A church has filed suit against the City of Davenport, Iowa (the “City”), after the City issued it a Cease and Desist Order (the “Order”) prohibiting the service of meals to the homeless, alleging violations of RLUIPA’s substantial burden, equal terms, and nondiscrimination clauses, among others.
Compassion Church, Inc. (the “Church”) began conducting religious services, Bible readings and evangelism in Davenport in 2005. In 2009, the Church’s pastoral ministry expanded its service offerings to include breakfast for congregation members, including the poor, the needy, and the homeless, under the name “Timothy’s House of Hope.” Earlier this year, the Church further expanded its Davenport operations by purchasing real property at 1602 Washington Street (the “Site”). The Site, which was designated as a historic landmark in 1979, is located in a “C-2” General Commercial District, a zone that allows a variety of commercial and residential uses as of right, including religious use. Previously, the Site was home to a combination bingo parlor, bar and kitchen.
After purchasing the Site, two Church pastors painted a pre-existing sign at the Site to read: “Timothy’s House of Hope – Helping the hungry, hurting, and homeless, one need at a time.” On April 10, 2017, the Church hosted its first daily breakfast service at the Site, serving meals to small groups of men, women and children while conducting religious services, just as it has at its other location in Davenport. According to the Complaint, the Church’s breakfast services were met with resistance from at least two City Aldermen, who did not want “bums” in their neighborhood. After just nine days of service, the City posted the Order on the Church’s front door, prohibiting the “serving of meals to the homeless and other support services” until the Site is rezoned as a “Planned Institutional District – Housing and Supporting Services” (or “PID-HSS”).
The Complaint alleges that the City has substantially burdened the Church’s religious exercise in violation of RLUIPA by prohibiting the Church from serving breakfast to the needy. Additionally, the Complaint alleges that the City has violated RLUIPA’s equal terms clause, as it has not issued a cease and desist order to stop serving food to any other use in a C-2 zone in the fourth Ward of the City in over 20 years, nor has it issued such an order to any other Church in the City in over 20 years. Moreover, another church in a C-2 zone began serving breakfast in June 2017, and, as of the date of the Complaint, the City had not ordered it to be rezoned as a PID-HSS.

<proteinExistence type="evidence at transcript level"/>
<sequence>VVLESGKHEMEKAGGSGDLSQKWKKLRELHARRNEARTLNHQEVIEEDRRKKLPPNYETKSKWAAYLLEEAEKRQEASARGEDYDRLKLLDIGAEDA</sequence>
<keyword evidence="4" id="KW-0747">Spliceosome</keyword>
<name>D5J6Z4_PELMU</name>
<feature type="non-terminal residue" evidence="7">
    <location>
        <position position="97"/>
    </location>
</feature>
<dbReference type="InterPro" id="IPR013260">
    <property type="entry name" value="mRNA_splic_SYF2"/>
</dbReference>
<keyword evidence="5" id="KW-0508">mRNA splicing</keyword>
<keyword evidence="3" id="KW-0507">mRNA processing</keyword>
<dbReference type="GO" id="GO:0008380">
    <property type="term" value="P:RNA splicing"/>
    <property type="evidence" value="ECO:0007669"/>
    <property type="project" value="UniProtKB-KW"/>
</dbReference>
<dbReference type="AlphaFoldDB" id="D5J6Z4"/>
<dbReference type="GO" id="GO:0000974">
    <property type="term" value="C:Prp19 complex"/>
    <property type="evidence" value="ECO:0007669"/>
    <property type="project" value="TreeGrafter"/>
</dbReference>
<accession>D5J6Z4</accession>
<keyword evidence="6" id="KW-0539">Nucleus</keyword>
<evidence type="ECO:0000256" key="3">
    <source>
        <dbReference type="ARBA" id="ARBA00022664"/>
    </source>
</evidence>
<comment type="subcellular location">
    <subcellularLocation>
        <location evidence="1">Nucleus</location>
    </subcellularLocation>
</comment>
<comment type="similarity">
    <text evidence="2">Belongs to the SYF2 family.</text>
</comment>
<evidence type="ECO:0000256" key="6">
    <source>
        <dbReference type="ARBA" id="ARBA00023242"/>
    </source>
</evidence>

Shortly after filing the Complaint, the Church also sought a preliminary injunction. Earlier this week, the District Court for the Southern District of Iowa denied the preliminary injunction, finding that the Church had “failed to show there is a threat of irreparable harm if a preliminary injunction [was] not issued.” The Court cited to communications between the Church and the City, in which the City indicated that it has no intention of enforcing the Order. For instance, on May 22, 2017, the City Attorney told the Church that use of the Site to serve food in conjunction with a daily morning Bible study and prayer service complies with the building’s current zoning classification. Shortly after the Church filed suit, the City Attorney again informed the Church that the City does not intend to enforce the Order. In light of these facts, the Court determined that “there is no clear and present need for equitable relief.” It is not clear what course of action the Church will take, given that the City apparently has no intention of enforcing the Order.
The Order denying the Church’s Motion for Preliminary Injunction in Compassion Church v. City of Davenport is available here.